The factor structure of mental abilities has most often been depicted using a higher-order model. Under this model, general mental ability (g) is placed at the top of a pyramid, with “loading” arrows going from it to the other factors of
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The factor structure of mental abilities has most often been depicted using a higher-order model. Under this model, general mental ability (g
) is placed at the top of a pyramid, with “loading” arrows going from it to the other factors of intelligence, which in turn go to subtest scores. In contrast, under the bifactor model (also known as the nested factors/direct hierarchical model), each subtest score has its own direct loading on g
; the non-g
factors (e.g., the broad abilities) do not mediate the relationships of the subtest scores with g
. Here we summarized past research that compared the fit of higher-order and bifactor models using confirmatory factor analysis (CFA). We also analyzed additional archival datasets to compare the fit of the two models. Using a total database consisting of 31 test batteries, 58 datasets, and 1,712,509 test takers, we found stronger support for a bifactor model of g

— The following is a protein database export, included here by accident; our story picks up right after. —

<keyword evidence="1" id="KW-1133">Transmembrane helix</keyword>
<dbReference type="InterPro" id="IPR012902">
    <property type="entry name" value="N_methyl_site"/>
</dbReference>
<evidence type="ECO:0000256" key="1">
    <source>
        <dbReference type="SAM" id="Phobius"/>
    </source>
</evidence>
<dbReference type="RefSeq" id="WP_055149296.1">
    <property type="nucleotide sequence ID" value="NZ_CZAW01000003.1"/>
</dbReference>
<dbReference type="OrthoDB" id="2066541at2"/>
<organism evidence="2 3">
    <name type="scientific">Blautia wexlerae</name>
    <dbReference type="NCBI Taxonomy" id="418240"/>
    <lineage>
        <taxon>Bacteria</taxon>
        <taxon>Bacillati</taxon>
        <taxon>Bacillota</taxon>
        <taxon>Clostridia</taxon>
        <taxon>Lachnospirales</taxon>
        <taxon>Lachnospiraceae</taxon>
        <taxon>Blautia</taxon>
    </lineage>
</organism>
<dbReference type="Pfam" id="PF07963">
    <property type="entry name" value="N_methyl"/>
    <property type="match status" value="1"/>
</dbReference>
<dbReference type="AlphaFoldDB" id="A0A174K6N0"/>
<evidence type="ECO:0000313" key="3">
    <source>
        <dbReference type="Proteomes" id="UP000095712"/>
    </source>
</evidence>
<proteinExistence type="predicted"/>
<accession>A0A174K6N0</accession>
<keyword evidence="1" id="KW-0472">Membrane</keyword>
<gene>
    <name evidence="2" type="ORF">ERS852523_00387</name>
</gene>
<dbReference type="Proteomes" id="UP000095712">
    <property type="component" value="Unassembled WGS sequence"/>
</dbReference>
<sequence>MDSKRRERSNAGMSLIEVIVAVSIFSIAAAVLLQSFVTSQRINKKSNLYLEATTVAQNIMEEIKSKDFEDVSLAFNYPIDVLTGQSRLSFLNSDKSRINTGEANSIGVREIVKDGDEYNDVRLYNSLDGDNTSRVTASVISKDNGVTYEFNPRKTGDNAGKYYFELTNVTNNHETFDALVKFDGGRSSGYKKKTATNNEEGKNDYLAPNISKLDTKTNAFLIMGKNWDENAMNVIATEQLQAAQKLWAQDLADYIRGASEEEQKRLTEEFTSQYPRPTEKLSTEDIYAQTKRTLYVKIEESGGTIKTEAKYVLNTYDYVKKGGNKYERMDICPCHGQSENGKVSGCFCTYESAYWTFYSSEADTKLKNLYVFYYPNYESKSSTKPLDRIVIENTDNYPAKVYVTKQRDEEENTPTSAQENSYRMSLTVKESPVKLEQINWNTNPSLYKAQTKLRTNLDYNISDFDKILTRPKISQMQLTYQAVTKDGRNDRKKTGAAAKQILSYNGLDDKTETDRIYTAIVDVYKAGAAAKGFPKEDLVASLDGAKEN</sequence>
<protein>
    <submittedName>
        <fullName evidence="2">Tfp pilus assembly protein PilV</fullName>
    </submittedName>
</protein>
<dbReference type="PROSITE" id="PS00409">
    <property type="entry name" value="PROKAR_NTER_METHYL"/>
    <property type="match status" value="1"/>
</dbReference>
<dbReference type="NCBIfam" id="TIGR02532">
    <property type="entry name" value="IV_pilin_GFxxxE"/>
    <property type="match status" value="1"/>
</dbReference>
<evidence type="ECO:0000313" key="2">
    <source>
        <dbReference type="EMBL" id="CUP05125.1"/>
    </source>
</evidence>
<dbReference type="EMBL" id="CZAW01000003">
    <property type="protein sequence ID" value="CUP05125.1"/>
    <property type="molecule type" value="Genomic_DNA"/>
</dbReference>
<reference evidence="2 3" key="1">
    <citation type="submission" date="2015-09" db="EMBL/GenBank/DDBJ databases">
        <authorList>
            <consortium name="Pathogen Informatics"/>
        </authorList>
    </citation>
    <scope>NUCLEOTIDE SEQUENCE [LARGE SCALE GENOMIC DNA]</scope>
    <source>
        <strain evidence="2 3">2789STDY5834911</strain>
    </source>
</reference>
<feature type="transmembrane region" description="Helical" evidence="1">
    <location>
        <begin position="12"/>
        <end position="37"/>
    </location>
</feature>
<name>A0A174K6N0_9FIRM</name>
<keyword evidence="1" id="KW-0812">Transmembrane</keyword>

than for the traditional higher-order model. Across 166 comparisons, the bifactor model had median increases of 0.076 for the Comparative Fit Index (CFI), 0.083 for the Tucker-Lewis Index (TLI), and 0.078 for the Normed Fit Index (NFI) and decreases of 0.028 for the root mean square error of approximation (RMSEA) and 1343 for the Akaike Information Criterion (AIC). Consequently, researchers should consider using bifactor models when conducting CFAs. The bifactor model also makes the unique contributions of g
and the broad abilities to subtest scores more salient to test users.